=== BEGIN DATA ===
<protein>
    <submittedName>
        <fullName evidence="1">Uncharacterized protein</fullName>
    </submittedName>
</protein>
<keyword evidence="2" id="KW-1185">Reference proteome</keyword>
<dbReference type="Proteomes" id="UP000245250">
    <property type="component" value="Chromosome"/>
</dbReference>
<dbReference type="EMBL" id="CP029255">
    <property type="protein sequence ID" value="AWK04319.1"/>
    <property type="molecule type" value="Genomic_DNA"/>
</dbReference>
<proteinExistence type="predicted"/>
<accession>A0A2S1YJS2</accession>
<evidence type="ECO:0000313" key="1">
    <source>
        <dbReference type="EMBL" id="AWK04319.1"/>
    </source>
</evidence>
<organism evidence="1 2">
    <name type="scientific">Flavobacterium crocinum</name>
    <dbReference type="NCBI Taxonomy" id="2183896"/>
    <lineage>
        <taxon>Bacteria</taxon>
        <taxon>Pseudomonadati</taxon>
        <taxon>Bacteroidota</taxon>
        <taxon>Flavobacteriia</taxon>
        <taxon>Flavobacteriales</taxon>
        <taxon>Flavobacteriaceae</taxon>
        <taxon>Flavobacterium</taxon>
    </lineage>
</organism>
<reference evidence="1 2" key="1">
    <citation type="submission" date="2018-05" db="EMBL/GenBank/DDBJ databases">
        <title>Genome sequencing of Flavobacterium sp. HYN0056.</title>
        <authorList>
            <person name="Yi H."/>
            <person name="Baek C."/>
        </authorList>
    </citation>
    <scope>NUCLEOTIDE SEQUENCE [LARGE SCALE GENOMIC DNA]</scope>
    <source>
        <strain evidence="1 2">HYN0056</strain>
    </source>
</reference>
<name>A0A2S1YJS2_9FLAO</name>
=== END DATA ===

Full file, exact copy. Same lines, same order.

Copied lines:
<protein>
    <submittedName>
        <fullName evidence="1">Uncharacterized protein</fullName>
    </submittedName>
</protein>
<keyword evidence="2" id="KW-1185">Reference proteome</keyword>
<dbReference type="Proteomes" id="UP000245250">
    <property type="component" value="Chromosome"/>
</dbReference>
<dbReference type="EMBL" id="CP029255">
    <property type="protein sequence ID" value="AWK04319.1"/>
    <property type="molecule type" value="Genomic_DNA"/>
</dbReference>
<proteinExistence type="predicted"/>
<accession>A0A2S1YJS2</accession>
<evidence type="ECO:0000313" key="1">
    <source>
        <dbReference type="EMBL" id="AWK04319.1"/>
    </source>
</evidence>
<organism evidence="1 2">
    <name type="scientific">Flavobacterium crocinum</name>
    <dbReference type="NCBI Taxonomy" id="2183896"/>
    <lineage>
        <taxon>Bacteria</taxon>
        <taxon>Pseudomonadati</taxon>
        <taxon>Bacteroidota</taxon>
        <taxon>Flavobacteriia</taxon>
        <taxon>Flavobacteriales</taxon>
        <taxon>Flavobacteriaceae</taxon>
        <taxon>Flavobacterium</taxon>
    </lineage>
</organism>
<reference evidence="1 2" key="1">
    <citation type="submission" date="2018-05" db="EMBL/GenBank/DDBJ databases">
        <title>Genome sequencing of Flavobacterium sp. HYN0056.</title>
        <authorList>
            <person name="Yi H."/>
            <person name="Baek C."/>
        </authorList>
    </citation>
    <scope>NUCLEOTIDE SEQUENCE [LARGE SCALE GENOMIC DNA]</scope>
    <source>
        <strain evidence="1 2">HYN0056</strain>
    </source>
</reference>
<name>A0A2S1YJS2_9FLAO</name>